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Scale Reviews

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Testimonial

The Handbook series is a significant compendium of scales published in the most impacting marketing literature. I am a proud owner of the series and hope to be able to continue collecting the volumes in the years to come.
Dr. Emanuel Said
Lecturer in Marketing, University of Malta

relationships

Eight, five-point Likert-type items are used to measure how much a person has a one-sided “relationship” with vlogger (video blogger) and considers that media personality as if he/she were a friend.

The four item, seven-point, Likert-type scale measures how much a person wants to make some decisions in such a way as to make someone happy and indicate how much their relationship is valued.

Three semantic differentials are used to measure whether a customer has more of a communal relationship or an exchange relationship with a business or employee.  In the scale, a communal relationship is informal and like a family whereas an exchange relationship is formal and purely transactional.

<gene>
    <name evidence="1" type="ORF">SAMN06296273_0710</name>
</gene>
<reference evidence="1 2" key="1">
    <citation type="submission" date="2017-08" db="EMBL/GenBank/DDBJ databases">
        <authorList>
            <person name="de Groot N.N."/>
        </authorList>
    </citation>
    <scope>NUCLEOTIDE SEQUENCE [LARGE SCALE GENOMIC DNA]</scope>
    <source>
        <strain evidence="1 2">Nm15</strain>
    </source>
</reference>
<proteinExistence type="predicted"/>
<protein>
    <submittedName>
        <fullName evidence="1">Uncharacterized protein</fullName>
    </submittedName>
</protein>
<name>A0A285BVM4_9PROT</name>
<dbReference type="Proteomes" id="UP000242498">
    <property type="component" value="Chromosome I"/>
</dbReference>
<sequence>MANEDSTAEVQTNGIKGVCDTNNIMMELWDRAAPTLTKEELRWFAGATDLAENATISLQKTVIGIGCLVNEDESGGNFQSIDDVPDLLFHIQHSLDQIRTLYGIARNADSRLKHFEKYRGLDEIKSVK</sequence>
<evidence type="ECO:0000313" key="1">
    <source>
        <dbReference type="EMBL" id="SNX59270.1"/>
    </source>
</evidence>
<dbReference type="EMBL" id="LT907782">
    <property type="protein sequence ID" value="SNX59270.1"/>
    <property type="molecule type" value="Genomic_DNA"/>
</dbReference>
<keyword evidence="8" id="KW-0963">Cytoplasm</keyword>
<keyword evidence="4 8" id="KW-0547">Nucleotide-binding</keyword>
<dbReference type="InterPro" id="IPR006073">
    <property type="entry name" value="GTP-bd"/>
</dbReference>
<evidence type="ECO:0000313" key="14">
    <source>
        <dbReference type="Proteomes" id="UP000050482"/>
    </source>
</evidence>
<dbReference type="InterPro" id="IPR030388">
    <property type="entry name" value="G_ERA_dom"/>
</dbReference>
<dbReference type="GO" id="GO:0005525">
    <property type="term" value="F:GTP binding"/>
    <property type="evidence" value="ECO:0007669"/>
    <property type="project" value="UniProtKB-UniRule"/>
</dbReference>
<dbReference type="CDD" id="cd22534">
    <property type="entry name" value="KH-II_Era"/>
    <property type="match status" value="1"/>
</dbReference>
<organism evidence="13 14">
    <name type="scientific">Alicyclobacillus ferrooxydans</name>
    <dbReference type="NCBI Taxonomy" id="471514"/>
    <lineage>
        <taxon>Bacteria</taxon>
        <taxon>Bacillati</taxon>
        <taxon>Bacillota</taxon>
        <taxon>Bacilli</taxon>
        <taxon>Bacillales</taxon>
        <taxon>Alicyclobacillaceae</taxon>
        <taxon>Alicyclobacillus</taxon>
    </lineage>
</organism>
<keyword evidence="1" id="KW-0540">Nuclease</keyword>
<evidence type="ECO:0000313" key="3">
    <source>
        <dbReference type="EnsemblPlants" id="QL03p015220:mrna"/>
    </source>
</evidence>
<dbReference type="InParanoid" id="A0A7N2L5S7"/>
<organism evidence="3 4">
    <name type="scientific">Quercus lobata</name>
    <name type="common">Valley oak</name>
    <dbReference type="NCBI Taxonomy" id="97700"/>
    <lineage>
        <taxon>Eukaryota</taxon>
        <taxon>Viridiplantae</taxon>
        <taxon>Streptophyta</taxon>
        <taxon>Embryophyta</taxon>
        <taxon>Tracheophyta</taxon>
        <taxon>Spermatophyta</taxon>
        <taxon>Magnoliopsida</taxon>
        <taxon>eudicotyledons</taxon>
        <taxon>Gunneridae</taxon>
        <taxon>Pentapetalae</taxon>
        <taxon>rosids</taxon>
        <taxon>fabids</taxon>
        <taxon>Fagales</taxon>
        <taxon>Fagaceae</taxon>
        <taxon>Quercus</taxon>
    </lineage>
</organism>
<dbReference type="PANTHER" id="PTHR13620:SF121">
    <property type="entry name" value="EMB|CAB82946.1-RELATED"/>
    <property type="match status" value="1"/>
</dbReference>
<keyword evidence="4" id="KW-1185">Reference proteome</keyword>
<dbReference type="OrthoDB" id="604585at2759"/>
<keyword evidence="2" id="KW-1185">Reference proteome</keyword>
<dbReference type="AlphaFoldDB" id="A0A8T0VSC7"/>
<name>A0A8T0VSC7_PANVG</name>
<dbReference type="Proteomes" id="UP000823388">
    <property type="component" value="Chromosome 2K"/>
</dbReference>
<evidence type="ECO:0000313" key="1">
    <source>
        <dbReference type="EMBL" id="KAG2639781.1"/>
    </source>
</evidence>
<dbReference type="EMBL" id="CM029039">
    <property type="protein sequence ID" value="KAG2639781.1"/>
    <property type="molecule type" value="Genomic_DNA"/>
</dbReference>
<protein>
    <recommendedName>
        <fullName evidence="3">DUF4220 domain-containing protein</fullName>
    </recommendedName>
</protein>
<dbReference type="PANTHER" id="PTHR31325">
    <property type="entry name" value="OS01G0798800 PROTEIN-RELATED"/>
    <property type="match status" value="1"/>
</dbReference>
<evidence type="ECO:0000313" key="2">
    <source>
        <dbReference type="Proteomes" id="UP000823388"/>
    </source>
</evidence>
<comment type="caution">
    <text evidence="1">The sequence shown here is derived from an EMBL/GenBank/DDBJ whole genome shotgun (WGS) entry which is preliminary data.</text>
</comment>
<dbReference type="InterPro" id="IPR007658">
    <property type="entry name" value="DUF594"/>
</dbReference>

Three, five-point items measure how much a person believes a particular event or activity motivated him/her to think about forming relationships with other people.

How much a person is interested in learning more about another individual, being closer to him/her, and becoming his/her friend is measured with nine, seven-point items.

The degree of compatibility a person believes he/she has with a “partner” regarding brand preferences is measured with three, seven-point items.

The degree to which a customer believes a service provider is the best is because it understands his/her needs better than the others.  The scale is composed of three, seven-point Likert-type items.

Four, five-point Likert-type items measure a customer’s degree of commitment and loyalty.  The scale is general in the sense that it can be easily adapted for use with a variety of business entities such as a company, brand, store, or website.

With three, seven-point Likert items, the scale measures how much a customer will return to receive service from a particular provider in the future.  The items are phrased hypothetically but a very slight change in wording can make the scale relevant for use with an actual business relationship.

The extent to which a person would actively avoid interacting with others if he/she were in a certain physical environment is measured with three, seven-point items.